Policymakers imposing sanctions expect them to have an impact, whether economic, political, or psychological. What makes UN targeted sanctions different from many traditional sanctions is that UN policymakers want to minimize the negative impacts on ordinary citizens in the target country. In most cases, this means that UN sanctions target individuals or particular activities that are linked to the threat the Security Council seeks to address. In some cases, however, noncompliance by the targeted regime leads to pressures to ratchet up the impacts by expanding sanctions or tightening their enforcement. In these cases, tensions often arise between sanctions that are effective in achieving compliance, or in supporting international norms, yet still have minimal impact on ordinary citizens.
This chapter looks, first, at the types of targeted sanctions that the United Nations employs and the psychological, political, or economic impacts that different sanctions can have. Sanctioning parties can aim targeted measures very narrowly on individual regime leaders or supporters, or they can broaden their aim to encompass whole sectors, such as aviation or finance, or commodities, such as oil, diamonds, or timber. Obviously, the types and severity of the impacts will differ widely as well. The second part of the chapter looks at how impacts can be measured and evaluated. The following sections examine whether different types of impacts are associated with different categories of goals, or with particular unintended consequences. I then discuss the challenges to keeping targeted sanctions targeted and a tentative assessment of the links between impacts and effectiveness. I conclude with suggestions for future research.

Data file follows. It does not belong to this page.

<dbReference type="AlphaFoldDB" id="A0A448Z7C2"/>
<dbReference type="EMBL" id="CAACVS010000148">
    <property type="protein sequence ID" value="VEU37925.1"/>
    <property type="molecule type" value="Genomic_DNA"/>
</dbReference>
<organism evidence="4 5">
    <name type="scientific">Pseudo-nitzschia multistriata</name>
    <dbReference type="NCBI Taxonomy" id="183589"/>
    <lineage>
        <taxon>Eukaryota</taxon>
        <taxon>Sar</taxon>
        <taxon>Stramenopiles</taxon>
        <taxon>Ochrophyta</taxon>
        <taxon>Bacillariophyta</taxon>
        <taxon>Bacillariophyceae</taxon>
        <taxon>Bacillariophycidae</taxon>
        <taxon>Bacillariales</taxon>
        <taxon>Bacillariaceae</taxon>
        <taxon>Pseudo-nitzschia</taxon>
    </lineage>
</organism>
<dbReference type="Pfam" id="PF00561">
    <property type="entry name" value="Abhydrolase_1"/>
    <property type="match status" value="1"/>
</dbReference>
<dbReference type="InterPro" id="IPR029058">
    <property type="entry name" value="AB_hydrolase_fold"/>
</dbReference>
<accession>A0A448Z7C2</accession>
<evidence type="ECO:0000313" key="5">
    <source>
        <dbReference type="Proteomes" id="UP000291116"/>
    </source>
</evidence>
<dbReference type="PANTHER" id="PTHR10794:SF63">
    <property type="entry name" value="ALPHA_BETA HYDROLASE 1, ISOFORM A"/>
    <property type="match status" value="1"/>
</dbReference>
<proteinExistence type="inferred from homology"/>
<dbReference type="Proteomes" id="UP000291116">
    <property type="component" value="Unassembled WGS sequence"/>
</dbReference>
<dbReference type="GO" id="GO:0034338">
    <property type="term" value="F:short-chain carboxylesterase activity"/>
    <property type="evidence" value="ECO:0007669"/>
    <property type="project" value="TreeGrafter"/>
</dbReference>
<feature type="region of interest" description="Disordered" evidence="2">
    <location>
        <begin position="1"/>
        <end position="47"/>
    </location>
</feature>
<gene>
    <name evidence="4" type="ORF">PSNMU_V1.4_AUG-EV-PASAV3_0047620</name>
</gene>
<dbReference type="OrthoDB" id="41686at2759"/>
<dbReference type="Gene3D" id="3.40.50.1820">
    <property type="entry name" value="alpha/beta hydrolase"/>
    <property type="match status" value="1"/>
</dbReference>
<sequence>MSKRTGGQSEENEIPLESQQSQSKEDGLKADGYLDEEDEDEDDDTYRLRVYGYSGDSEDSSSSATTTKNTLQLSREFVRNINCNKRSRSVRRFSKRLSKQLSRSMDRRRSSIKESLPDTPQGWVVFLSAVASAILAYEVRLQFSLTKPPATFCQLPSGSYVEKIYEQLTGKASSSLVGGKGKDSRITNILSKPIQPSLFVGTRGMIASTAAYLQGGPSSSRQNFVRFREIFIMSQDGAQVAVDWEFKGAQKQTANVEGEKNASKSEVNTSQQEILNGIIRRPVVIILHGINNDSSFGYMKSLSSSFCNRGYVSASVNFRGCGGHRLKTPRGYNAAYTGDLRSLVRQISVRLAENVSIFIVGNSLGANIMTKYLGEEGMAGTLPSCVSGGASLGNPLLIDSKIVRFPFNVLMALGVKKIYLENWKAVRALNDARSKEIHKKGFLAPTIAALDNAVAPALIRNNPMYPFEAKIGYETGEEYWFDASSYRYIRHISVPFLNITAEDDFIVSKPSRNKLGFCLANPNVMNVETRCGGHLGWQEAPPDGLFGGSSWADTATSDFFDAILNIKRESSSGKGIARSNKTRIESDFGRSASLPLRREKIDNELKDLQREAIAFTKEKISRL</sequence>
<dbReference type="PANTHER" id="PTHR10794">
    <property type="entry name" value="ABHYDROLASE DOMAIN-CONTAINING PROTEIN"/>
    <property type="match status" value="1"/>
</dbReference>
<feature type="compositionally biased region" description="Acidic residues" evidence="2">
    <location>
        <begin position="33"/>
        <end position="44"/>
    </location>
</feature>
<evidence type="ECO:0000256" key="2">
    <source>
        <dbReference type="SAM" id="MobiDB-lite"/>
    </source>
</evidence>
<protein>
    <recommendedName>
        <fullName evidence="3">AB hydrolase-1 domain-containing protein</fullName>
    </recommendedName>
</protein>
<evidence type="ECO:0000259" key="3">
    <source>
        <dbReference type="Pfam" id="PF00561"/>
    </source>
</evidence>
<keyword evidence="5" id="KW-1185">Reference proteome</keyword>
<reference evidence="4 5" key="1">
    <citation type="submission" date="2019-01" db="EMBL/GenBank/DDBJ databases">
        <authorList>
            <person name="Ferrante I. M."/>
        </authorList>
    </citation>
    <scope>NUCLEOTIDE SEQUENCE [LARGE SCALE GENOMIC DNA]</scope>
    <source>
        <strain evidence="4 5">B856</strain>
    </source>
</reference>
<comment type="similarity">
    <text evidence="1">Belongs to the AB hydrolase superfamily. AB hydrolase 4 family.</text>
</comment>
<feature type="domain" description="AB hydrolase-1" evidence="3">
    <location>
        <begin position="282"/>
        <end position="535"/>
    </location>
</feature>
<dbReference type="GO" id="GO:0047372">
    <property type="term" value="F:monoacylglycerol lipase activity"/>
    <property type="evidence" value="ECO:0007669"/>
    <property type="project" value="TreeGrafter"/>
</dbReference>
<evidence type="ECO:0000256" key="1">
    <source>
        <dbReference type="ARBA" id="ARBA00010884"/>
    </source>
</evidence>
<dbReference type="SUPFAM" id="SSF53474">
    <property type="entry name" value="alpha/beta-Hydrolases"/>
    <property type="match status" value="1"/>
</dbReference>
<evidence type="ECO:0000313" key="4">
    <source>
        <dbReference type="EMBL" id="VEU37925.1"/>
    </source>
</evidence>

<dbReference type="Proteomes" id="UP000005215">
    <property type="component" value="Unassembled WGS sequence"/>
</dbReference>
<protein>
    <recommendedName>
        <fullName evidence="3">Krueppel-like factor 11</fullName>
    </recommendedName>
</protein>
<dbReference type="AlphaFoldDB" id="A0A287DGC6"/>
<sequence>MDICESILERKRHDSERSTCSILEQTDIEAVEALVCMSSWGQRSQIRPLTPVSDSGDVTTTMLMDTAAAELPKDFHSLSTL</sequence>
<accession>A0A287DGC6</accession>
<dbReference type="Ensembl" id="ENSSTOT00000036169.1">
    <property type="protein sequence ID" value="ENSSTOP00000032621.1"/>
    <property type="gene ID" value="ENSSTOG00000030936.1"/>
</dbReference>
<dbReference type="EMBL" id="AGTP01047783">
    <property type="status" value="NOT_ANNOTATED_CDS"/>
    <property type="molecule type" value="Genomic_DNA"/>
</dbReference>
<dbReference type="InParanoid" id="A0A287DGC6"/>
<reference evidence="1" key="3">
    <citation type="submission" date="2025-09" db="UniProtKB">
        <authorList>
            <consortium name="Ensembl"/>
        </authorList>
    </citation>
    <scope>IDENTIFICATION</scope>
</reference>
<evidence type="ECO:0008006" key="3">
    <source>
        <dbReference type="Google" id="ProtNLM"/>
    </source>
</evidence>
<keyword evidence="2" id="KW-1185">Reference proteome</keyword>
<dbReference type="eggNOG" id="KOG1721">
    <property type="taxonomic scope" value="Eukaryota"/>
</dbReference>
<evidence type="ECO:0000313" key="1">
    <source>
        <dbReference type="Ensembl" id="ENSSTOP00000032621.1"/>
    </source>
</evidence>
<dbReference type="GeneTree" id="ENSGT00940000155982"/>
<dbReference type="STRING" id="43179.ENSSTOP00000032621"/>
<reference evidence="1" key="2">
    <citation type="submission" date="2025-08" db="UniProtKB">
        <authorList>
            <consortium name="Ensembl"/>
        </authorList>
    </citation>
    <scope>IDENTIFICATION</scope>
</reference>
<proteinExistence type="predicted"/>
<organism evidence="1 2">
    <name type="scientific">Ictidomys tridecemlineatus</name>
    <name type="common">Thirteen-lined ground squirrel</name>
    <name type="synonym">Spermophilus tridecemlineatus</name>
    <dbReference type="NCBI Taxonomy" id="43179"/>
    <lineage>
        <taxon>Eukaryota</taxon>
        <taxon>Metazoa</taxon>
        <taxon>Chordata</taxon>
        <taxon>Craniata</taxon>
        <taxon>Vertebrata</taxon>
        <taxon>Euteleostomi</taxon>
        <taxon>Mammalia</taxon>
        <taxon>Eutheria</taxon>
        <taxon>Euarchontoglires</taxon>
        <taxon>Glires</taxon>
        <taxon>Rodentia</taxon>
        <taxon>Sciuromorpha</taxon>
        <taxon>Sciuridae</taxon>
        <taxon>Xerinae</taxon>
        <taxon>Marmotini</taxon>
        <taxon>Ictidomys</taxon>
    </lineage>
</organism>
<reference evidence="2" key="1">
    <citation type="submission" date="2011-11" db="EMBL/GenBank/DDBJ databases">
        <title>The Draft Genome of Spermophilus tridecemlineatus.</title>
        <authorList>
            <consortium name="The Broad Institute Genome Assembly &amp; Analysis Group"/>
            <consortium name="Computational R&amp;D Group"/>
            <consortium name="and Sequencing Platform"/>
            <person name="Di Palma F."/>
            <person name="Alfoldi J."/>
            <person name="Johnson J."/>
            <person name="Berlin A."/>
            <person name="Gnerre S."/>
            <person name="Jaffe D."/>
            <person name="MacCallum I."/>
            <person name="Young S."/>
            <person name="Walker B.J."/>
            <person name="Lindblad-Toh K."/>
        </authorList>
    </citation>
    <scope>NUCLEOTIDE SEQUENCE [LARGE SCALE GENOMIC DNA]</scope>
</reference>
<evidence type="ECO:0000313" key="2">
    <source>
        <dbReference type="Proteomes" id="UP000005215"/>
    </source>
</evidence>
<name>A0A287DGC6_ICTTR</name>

Types of targeted sanctions and impacts
Much of the previous research on sanctions focuses on economic measures, and therefore on economic impacts, as the principal path to policy impact and effectiveness. Targeted UN sanctions, however, include travel bans, diplomatic sanctions, and arms embargoes as well, where the principal impact might be political or psychological rather than economic. Moreover, this volume goes beyond the traditional assessment of the effectiveness of sanctions in terms of their ability to coerce changes in the target government's policies or behaviour. The research in this volume also examines the degree to which targeted sanctions contribute to constraining capabilities that are of concern or sending signals to various audiences.
In assessing the multiple purposes for which policymakers use sanctions, it is important to study all the potential impacts of sanctions.